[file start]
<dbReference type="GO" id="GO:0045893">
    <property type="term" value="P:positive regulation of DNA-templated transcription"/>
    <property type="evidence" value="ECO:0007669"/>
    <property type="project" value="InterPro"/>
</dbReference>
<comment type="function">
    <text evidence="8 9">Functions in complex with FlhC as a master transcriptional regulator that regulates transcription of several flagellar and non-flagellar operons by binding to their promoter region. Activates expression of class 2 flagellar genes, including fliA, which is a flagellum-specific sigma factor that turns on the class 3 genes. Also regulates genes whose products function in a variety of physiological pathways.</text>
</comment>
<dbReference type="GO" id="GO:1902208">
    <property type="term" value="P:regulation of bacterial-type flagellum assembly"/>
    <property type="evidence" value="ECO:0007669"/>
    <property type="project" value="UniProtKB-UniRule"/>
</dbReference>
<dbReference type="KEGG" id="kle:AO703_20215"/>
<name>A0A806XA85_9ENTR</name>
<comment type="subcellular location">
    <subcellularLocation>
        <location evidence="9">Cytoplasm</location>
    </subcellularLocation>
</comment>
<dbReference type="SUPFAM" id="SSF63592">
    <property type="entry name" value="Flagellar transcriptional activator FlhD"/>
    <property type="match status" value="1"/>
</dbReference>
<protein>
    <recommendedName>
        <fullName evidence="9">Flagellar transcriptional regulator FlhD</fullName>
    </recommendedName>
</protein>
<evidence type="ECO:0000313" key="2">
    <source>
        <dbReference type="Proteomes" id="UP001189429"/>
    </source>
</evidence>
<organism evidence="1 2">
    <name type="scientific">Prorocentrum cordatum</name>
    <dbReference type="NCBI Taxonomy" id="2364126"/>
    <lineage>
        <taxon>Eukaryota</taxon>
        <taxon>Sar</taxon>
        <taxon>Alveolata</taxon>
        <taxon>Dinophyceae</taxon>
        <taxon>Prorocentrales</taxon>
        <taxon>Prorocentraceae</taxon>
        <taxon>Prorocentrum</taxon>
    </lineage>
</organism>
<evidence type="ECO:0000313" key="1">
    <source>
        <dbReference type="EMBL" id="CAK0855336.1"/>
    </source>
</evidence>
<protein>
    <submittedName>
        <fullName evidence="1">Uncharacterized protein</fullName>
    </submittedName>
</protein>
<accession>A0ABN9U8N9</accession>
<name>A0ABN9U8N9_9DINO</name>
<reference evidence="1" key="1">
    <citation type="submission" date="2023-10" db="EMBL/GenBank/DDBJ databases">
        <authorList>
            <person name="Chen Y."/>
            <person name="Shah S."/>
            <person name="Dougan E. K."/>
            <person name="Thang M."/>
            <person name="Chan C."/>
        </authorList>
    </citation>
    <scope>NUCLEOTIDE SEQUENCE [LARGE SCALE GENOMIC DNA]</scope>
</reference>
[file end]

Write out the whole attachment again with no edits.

<dbReference type="GO" id="GO:0045893">
    <property type="term" value="P:positive regulation of DNA-templated transcription"/>
    <property type="evidence" value="ECO:0007669"/>
    <property type="project" value="InterPro"/>
</dbReference>
<comment type="function">
    <text evidence="8 9">Functions in complex with FlhC as a master transcriptional regulator that regulates transcription of several flagellar and non-flagellar operons by binding to their promoter region. Activates expression of class 2 flagellar genes, including fliA, which is a flagellum-specific sigma factor that turns on the class 3 genes. Also regulates genes whose products function in a variety of physiological pathways.</text>
</comment>
<dbReference type="GO" id="GO:1902208">
    <property type="term" value="P:regulation of bacterial-type flagellum assembly"/>
    <property type="evidence" value="ECO:0007669"/>
    <property type="project" value="UniProtKB-UniRule"/>
</dbReference>
<dbReference type="KEGG" id="kle:AO703_20215"/>
<name>A0A806XA85_9ENTR</name>
<comment type="subcellular location">
    <subcellularLocation>
        <location evidence="9">Cytoplasm</location>
    </subcellularLocation>
</comment>
<dbReference type="SUPFAM" id="SSF63592">
    <property type="entry name" value="Flagellar transcriptional activator FlhD"/>
    <property type="match status" value="1"/>
</dbReference>
<protein>
    <recommendedName>
        <fullName evidence="9">Flagellar transcriptional regulator FlhD</fullName>
    </recommendedName>
</protein>
<evidence type="ECO:0000313" key="2">
    <source>
        <dbReference type="Proteomes" id="UP001189429"/>
    </source>
</evidence>
<organism evidence="1 2">
    <name type="scientific">Prorocentrum cordatum</name>
    <dbReference type="NCBI Taxonomy" id="2364126"/>
    <lineage>
        <taxon>Eukaryota</taxon>
        <taxon>Sar</taxon>
        <taxon>Alveolata</taxon>
        <taxon>Dinophyceae</taxon>
        <taxon>Prorocentrales</taxon>
        <taxon>Prorocentraceae</taxon>
        <taxon>Prorocentrum</taxon>
    </lineage>
</organism>
<evidence type="ECO:0000313" key="1">
    <source>
        <dbReference type="EMBL" id="CAK0855336.1"/>
    </source>
</evidence>
<protein>
    <submittedName>
        <fullName evidence="1">Uncharacterized protein</fullName>
    </submittedName>
</protein>
<accession>A0ABN9U8N9</accession>
<name>A0ABN9U8N9_9DINO</name>
<reference evidence="1" key="1">
    <citation type="submission" date="2023-10" db="EMBL/GenBank/DDBJ databases">
        <authorList>
            <person name="Chen Y."/>
            <person name="Shah S."/>
            <person name="Dougan E. K."/>
            <person name="Thang M."/>
            <person name="Chan C."/>
        </authorList>
    </citation>
    <scope>NUCLEOTIDE SEQUENCE [LARGE SCALE GENOMIC DNA]</scope>
</reference>